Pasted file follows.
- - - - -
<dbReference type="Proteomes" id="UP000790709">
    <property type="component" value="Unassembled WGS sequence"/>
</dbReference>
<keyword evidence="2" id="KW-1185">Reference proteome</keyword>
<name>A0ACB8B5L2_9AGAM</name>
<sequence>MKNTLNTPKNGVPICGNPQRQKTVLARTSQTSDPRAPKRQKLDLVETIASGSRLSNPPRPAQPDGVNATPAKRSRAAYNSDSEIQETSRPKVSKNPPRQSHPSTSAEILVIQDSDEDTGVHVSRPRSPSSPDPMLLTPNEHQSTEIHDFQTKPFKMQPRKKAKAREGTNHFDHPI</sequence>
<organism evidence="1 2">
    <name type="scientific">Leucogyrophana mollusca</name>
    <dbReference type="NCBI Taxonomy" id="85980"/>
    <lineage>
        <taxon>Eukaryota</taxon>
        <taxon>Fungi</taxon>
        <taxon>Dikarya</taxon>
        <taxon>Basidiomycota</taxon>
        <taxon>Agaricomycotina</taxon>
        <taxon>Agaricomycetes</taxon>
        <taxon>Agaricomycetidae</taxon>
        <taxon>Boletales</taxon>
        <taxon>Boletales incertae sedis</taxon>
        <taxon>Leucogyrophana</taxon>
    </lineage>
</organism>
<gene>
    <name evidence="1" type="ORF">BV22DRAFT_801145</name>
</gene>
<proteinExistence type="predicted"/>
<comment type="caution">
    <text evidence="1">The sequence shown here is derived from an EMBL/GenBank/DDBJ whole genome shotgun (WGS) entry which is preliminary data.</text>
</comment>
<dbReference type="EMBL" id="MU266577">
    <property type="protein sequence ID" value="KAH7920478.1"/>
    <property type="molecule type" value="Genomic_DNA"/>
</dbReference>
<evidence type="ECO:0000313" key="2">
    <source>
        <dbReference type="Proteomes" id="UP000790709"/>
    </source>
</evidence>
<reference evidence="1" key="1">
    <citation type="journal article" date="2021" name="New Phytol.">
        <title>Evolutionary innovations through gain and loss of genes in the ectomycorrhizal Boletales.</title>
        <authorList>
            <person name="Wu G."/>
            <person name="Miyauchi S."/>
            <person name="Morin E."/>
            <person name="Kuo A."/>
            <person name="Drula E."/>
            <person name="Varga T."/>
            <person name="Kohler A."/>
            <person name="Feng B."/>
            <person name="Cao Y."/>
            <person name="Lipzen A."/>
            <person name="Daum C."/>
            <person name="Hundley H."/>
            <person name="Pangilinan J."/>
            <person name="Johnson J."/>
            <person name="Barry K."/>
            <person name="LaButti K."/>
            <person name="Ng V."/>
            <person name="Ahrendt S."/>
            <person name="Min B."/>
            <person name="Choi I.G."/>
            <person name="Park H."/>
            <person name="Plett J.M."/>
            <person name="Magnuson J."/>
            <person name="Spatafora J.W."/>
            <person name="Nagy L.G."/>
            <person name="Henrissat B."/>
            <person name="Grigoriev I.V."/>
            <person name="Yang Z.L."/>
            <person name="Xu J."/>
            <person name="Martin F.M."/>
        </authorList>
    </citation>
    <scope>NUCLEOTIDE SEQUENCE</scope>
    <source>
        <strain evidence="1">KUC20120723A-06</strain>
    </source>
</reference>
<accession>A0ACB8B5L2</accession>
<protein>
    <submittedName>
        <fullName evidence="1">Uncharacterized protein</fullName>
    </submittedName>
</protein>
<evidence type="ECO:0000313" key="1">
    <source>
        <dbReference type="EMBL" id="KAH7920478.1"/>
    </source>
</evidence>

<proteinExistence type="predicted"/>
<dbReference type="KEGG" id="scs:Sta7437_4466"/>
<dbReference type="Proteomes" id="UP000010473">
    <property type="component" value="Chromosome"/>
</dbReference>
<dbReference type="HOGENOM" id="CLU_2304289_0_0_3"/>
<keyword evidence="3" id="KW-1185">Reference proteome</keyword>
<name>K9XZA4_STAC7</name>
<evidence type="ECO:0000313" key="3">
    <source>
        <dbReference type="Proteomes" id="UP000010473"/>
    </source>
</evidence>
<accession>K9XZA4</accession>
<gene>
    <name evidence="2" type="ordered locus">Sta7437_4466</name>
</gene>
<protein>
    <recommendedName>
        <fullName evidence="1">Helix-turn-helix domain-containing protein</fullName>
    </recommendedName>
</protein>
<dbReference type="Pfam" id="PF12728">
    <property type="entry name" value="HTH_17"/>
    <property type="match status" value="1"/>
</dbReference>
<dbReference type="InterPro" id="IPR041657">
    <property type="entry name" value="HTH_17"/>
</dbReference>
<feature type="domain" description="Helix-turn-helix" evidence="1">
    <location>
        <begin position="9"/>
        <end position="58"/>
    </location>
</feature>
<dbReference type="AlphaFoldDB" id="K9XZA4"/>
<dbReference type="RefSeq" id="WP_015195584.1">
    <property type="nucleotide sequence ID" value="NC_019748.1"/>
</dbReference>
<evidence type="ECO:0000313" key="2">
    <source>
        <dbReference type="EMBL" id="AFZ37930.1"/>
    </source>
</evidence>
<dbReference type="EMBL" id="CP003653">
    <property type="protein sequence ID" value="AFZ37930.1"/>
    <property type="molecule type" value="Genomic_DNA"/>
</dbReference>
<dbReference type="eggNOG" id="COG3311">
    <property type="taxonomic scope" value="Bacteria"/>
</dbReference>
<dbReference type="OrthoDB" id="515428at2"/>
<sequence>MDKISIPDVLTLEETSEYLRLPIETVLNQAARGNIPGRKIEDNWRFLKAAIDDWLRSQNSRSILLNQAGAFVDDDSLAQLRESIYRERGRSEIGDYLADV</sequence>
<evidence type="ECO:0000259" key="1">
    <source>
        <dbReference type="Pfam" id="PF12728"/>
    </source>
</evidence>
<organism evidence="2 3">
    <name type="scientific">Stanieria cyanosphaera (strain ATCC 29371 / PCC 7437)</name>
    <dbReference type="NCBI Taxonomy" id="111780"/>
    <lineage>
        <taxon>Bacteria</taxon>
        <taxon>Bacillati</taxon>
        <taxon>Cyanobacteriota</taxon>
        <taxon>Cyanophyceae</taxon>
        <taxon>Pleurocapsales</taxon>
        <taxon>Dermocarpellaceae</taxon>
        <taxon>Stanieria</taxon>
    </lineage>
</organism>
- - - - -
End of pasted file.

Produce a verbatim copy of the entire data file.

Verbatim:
<dbReference type="Proteomes" id="UP000790709">
    <property type="component" value="Unassembled WGS sequence"/>
</dbReference>
<keyword evidence="2" id="KW-1185">Reference proteome</keyword>
<name>A0ACB8B5L2_9AGAM</name>
<sequence>MKNTLNTPKNGVPICGNPQRQKTVLARTSQTSDPRAPKRQKLDLVETIASGSRLSNPPRPAQPDGVNATPAKRSRAAYNSDSEIQETSRPKVSKNPPRQSHPSTSAEILVIQDSDEDTGVHVSRPRSPSSPDPMLLTPNEHQSTEIHDFQTKPFKMQPRKKAKAREGTNHFDHPI</sequence>
<organism evidence="1 2">
    <name type="scientific">Leucogyrophana mollusca</name>
    <dbReference type="NCBI Taxonomy" id="85980"/>
    <lineage>
        <taxon>Eukaryota</taxon>
        <taxon>Fungi</taxon>
        <taxon>Dikarya</taxon>
        <taxon>Basidiomycota</taxon>
        <taxon>Agaricomycotina</taxon>
        <taxon>Agaricomycetes</taxon>
        <taxon>Agaricomycetidae</taxon>
        <taxon>Boletales</taxon>
        <taxon>Boletales incertae sedis</taxon>
        <taxon>Leucogyrophana</taxon>
    </lineage>
</organism>
<gene>
    <name evidence="1" type="ORF">BV22DRAFT_801145</name>
</gene>
<proteinExistence type="predicted"/>
<comment type="caution">
    <text evidence="1">The sequence shown here is derived from an EMBL/GenBank/DDBJ whole genome shotgun (WGS) entry which is preliminary data.</text>
</comment>
<dbReference type="EMBL" id="MU266577">
    <property type="protein sequence ID" value="KAH7920478.1"/>
    <property type="molecule type" value="Genomic_DNA"/>
</dbReference>
<evidence type="ECO:0000313" key="2">
    <source>
        <dbReference type="Proteomes" id="UP000790709"/>
    </source>
</evidence>
<reference evidence="1" key="1">
    <citation type="journal article" date="2021" name="New Phytol.">
        <title>Evolutionary innovations through gain and loss of genes in the ectomycorrhizal Boletales.</title>
        <authorList>
            <person name="Wu G."/>
            <person name="Miyauchi S."/>
            <person name="Morin E."/>
            <person name="Kuo A."/>
            <person name="Drula E."/>
            <person name="Varga T."/>
            <person name="Kohler A."/>
            <person name="Feng B."/>
            <person name="Cao Y."/>
            <person name="Lipzen A."/>
            <person name="Daum C."/>
            <person name="Hundley H."/>
            <person name="Pangilinan J."/>
            <person name="Johnson J."/>
            <person name="Barry K."/>
            <person name="LaButti K."/>
            <person name="Ng V."/>
            <person name="Ahrendt S."/>
            <person name="Min B."/>
            <person name="Choi I.G."/>
            <person name="Park H."/>
            <person name="Plett J.M."/>
            <person name="Magnuson J."/>
            <person name="Spatafora J.W."/>
            <person name="Nagy L.G."/>
            <person name="Henrissat B."/>
            <person name="Grigoriev I.V."/>
            <person name="Yang Z.L."/>
            <person name="Xu J."/>
            <person name="Martin F.M."/>
        </authorList>
    </citation>
    <scope>NUCLEOTIDE SEQUENCE</scope>
    <source>
        <strain evidence="1">KUC20120723A-06</strain>
    </source>
</reference>
<accession>A0ACB8B5L2</accession>
<protein>
    <submittedName>
        <fullName evidence="1">Uncharacterized protein</fullName>
    </submittedName>
</protein>
<evidence type="ECO:0000313" key="1">
    <source>
        <dbReference type="EMBL" id="KAH7920478.1"/>
    </source>
</evidence>

<proteinExistence type="predicted"/>
<dbReference type="KEGG" id="scs:Sta7437_4466"/>
<dbReference type="Proteomes" id="UP000010473">
    <property type="component" value="Chromosome"/>
</dbReference>
<dbReference type="HOGENOM" id="CLU_2304289_0_0_3"/>
<keyword evidence="3" id="KW-1185">Reference proteome</keyword>
<name>K9XZA4_STAC7</name>
<evidence type="ECO:0000313" key="3">
    <source>
        <dbReference type="Proteomes" id="UP000010473"/>
    </source>
</evidence>
<accession>K9XZA4</accession>
<gene>
    <name evidence="2" type="ordered locus">Sta7437_4466</name>
</gene>
<protein>
    <recommendedName>
        <fullName evidence="1">Helix-turn-helix domain-containing protein</fullName>
    </recommendedName>
</protein>
<dbReference type="Pfam" id="PF12728">
    <property type="entry name" value="HTH_17"/>
    <property type="match status" value="1"/>
</dbReference>
<dbReference type="InterPro" id="IPR041657">
    <property type="entry name" value="HTH_17"/>
</dbReference>
<feature type="domain" description="Helix-turn-helix" evidence="1">
    <location>
        <begin position="9"/>
        <end position="58"/>
    </location>
</feature>
<dbReference type="AlphaFoldDB" id="K9XZA4"/>
<dbReference type="RefSeq" id="WP_015195584.1">
    <property type="nucleotide sequence ID" value="NC_019748.1"/>
</dbReference>
<evidence type="ECO:0000313" key="2">
    <source>
        <dbReference type="EMBL" id="AFZ37930.1"/>
    </source>
</evidence>
<dbReference type="EMBL" id="CP003653">
    <property type="protein sequence ID" value="AFZ37930.1"/>
    <property type="molecule type" value="Genomic_DNA"/>
</dbReference>
<dbReference type="eggNOG" id="COG3311">
    <property type="taxonomic scope" value="Bacteria"/>
</dbReference>
<dbReference type="OrthoDB" id="515428at2"/>
<sequence>MDKISIPDVLTLEETSEYLRLPIETVLNQAARGNIPGRKIEDNWRFLKAAIDDWLRSQNSRSILLNQAGAFVDDDSLAQLRESIYRERGRSEIGDYLADV</sequence>
<evidence type="ECO:0000259" key="1">
    <source>
        <dbReference type="Pfam" id="PF12728"/>
    </source>
</evidence>
<organism evidence="2 3">
    <name type="scientific">Stanieria cyanosphaera (strain ATCC 29371 / PCC 7437)</name>
    <dbReference type="NCBI Taxonomy" id="111780"/>
    <lineage>
        <taxon>Bacteria</taxon>
        <taxon>Bacillati</taxon>
        <taxon>Cyanobacteriota</taxon>
        <taxon>Cyanophyceae</taxon>
        <taxon>Pleurocapsales</taxon>
        <taxon>Dermocarpellaceae</taxon>
        <taxon>Stanieria</taxon>
    </lineage>
</organism>